# Binary Searches

Sun 18 January 2015

Filed under Python

## Binary Search

First: What is a 'binary search'?

The task: search through a sorted list to find the specified value.

A linear search will start at the beginning and iterate through the list until it finds it. Depending on the size of the list and where in the list the item is, this isn't most efficient use of time.

A binary search can save time. The binary search seeks the midpoint of the list - (last + first)//2. And then checks if that is the item.

• If it is, great. The search is done.
• If it is greater than the search item, then we search through the upper half of the list.
• If it is less than the search item, then we search through the lower half of the list.

In other words, it searches through half the list, and then again through half of that list, and again... until it finds what it is looking for. Or, there is nothing left to search through and the item is not found. In other words, the list it searches through gets smaller and smaller.

```def binary_search(alist, search_for):
first = 0
last = len(alist) -1
found = False

while found == False and first <= last:
midpoint = (last + first)//2

if alist[midpoint] == search_for:
found = True
return 'found'
elif search_for > alist[midpoint]:
first = midpoint +1
else:
last = midpoint -1
```

Important note: `midpoint = (last + first)//2` . This keeps track of the correct index from the original `alist`, not the segment of the list that it is now searching through. In this way, when we have indeed found what we were searching for, we know its index in the original `alist`. (the `//2` is floor division - where the answer is rounded down. Read more about floor division at PEP 238)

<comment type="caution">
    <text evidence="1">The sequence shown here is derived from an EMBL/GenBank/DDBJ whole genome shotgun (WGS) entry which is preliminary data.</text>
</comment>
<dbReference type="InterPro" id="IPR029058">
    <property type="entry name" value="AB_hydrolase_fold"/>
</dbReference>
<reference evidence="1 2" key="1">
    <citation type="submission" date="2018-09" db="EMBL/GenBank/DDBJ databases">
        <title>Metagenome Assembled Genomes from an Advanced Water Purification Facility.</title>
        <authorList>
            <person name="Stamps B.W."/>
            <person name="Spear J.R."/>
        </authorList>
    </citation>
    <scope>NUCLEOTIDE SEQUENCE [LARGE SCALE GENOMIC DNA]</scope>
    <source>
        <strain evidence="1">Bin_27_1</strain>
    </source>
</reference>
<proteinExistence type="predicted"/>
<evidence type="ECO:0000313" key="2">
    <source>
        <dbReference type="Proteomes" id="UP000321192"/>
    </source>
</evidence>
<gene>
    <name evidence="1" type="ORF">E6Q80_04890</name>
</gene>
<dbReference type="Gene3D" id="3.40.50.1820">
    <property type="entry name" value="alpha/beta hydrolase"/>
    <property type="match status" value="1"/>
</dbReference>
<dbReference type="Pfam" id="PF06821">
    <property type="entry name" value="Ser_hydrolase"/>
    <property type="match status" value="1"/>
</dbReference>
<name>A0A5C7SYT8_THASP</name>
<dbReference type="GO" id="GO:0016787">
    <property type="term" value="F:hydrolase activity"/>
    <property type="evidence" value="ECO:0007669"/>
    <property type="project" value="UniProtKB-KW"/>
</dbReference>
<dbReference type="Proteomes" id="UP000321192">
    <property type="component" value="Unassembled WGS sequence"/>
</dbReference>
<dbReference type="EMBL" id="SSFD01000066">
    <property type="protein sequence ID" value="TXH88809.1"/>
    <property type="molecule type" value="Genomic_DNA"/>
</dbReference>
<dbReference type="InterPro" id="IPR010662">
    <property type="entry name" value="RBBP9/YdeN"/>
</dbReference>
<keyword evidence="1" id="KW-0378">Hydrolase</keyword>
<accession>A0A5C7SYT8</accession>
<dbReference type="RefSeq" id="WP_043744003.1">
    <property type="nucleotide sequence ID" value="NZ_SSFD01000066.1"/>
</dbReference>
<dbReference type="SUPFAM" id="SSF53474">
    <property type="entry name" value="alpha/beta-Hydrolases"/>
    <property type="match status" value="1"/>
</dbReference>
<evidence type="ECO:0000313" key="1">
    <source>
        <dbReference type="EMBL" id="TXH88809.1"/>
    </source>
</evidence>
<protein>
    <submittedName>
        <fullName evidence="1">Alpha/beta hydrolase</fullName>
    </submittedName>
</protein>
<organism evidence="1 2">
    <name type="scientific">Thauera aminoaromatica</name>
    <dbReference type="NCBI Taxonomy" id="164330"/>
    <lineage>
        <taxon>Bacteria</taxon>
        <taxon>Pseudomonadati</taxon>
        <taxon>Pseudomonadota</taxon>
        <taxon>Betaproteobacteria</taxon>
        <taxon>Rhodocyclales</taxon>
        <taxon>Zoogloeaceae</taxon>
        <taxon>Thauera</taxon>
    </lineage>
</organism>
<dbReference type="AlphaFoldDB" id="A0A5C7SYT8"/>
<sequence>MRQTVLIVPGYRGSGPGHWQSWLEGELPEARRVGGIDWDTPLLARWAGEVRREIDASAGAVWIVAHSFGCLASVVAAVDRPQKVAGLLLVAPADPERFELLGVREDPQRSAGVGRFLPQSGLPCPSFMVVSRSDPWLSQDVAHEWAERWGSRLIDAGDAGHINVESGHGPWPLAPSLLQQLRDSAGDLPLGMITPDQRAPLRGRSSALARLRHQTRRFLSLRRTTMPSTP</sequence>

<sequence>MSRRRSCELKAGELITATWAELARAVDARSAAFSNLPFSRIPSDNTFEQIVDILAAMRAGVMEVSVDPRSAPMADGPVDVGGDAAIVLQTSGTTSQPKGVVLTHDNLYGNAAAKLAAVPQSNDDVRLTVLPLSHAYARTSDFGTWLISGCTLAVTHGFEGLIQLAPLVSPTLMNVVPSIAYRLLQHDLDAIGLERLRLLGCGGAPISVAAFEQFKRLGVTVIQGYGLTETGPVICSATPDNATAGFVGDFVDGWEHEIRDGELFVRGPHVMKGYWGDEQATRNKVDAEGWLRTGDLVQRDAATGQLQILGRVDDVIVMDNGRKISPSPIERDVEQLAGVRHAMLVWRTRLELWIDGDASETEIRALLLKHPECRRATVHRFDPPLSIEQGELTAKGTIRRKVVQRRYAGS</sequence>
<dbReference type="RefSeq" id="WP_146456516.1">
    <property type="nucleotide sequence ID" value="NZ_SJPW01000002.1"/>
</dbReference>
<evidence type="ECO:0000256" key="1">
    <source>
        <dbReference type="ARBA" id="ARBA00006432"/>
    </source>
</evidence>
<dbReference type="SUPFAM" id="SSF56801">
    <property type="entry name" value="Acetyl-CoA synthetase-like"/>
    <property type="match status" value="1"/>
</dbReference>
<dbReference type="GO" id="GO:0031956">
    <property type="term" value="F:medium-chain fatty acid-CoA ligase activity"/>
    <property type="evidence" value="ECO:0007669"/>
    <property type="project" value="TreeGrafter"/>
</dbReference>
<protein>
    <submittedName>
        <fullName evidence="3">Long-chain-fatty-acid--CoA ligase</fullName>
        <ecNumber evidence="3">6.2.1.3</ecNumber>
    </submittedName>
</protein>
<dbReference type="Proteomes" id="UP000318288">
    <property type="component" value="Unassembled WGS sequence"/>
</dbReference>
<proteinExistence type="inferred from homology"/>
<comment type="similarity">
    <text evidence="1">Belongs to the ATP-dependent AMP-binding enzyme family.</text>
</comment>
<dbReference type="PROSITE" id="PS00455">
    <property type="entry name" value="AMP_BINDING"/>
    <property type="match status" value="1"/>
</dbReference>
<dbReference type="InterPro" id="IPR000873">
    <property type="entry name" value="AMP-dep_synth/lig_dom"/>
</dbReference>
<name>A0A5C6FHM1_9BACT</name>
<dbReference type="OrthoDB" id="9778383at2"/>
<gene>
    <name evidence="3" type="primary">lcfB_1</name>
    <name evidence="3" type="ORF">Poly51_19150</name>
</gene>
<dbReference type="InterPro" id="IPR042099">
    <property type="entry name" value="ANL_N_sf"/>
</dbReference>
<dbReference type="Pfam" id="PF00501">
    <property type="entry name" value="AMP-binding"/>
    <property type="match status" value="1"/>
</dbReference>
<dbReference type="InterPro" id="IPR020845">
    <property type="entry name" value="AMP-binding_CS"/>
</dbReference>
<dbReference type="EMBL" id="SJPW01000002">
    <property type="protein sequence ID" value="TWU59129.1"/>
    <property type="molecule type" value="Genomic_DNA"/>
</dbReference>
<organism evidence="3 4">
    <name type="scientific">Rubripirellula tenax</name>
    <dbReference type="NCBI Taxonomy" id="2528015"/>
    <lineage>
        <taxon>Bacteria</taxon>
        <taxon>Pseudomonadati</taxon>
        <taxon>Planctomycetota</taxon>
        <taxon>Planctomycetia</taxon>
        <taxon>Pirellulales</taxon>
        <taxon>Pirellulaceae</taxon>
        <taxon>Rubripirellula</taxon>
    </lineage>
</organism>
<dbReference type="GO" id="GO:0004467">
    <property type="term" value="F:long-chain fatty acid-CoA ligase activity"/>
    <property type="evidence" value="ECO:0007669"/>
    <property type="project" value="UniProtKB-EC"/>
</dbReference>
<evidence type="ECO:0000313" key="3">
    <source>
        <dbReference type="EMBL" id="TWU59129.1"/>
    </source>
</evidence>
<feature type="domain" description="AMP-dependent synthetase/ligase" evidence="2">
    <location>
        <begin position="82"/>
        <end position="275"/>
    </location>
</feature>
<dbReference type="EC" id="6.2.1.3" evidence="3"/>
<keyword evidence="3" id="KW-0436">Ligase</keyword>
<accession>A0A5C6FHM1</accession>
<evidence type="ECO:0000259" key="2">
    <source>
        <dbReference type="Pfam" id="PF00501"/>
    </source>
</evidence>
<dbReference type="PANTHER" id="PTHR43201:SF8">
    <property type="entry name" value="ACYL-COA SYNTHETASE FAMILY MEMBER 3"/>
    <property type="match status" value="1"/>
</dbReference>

So say the list is as below:

`alist = [1, 3, 5, 7, 9, 11, 13, 15, 17, 19, 21]` and we are searching for `7`

`print binary_search(alist, 7)`

This is what is happening as we run through the binary search

round # first last search list * midpoint * alist[midpoint] search_for
1
0
10
[1, 3, 5, 7, 9, 11, 13, 15, 17, 19]
5
11
7
2
0
4
[1, 3, 5, 7]
2
5
7
3
3
4
[7]
3
7
7

* The search list is referring to a segment of the original `alist` - beginning from the index of `first` and ending at the index of `last`. The `midpoint` is referring to the index of the original list, not the segment it is searching.

When we first begin the search,

• The segment of `alist` it will search through is: `[1, 3, 5, 7, 9, 11, 13, 15, 17, 19]`
• `first = 0`
• `last = len(alist) -1` --> `last = 10`
• `midpoint = (last + first)//2` --> `(10 + 0)//2` --> `midpoint = 5`
• `alist[midpoint] = 11`

Since the `7` that we are searching for is less than the `11` at the midpoint, the next run of the search will be on the lower half of the list. So we have to change the `last` to reflect that. The `last` will be 1 less than the midpoint (since we already know that the midpoint is not what we are searching for).

In the next round of the search,

• The segment of `alist` it will search through is: `[1, 3, 5, 7]`
• `first = 0`. We are still searching from the beginning of the list.
• `last = midpoint -1` --> `last = 4`
• `midpoint = (last + first)//2` --> `(4 + 0)//2` --> `midpoint = 2`
• `alist[midpoint] = 5`

Since the `7` that we are searching for is greater than than the `5` at the midpoint, the next run of the search will be on the upper half of the previous list. So we have to change the `first` to reflect that. The `first` will be 1 more than the midpoint (since we already know that the midpoint is not what we are searching for).

In the next round of the search,

• The segment of `alist` it will search through is: `[7]`
• first = midpoint +1 --> `first = 3`.
• `last = 4`. * It is still `4` from previous round.
• `midpoint = (last + first)//2` --> `(4 + 3)//2` --> `midpoint = 3`
• `alist[midpoint] = 7`

And we have found the `7` when the `midpoint = 3`. In other words, when the midpoint was representing the index at position `3`. So if we asked for `alist[3]`, we get our `7` that we were searching for.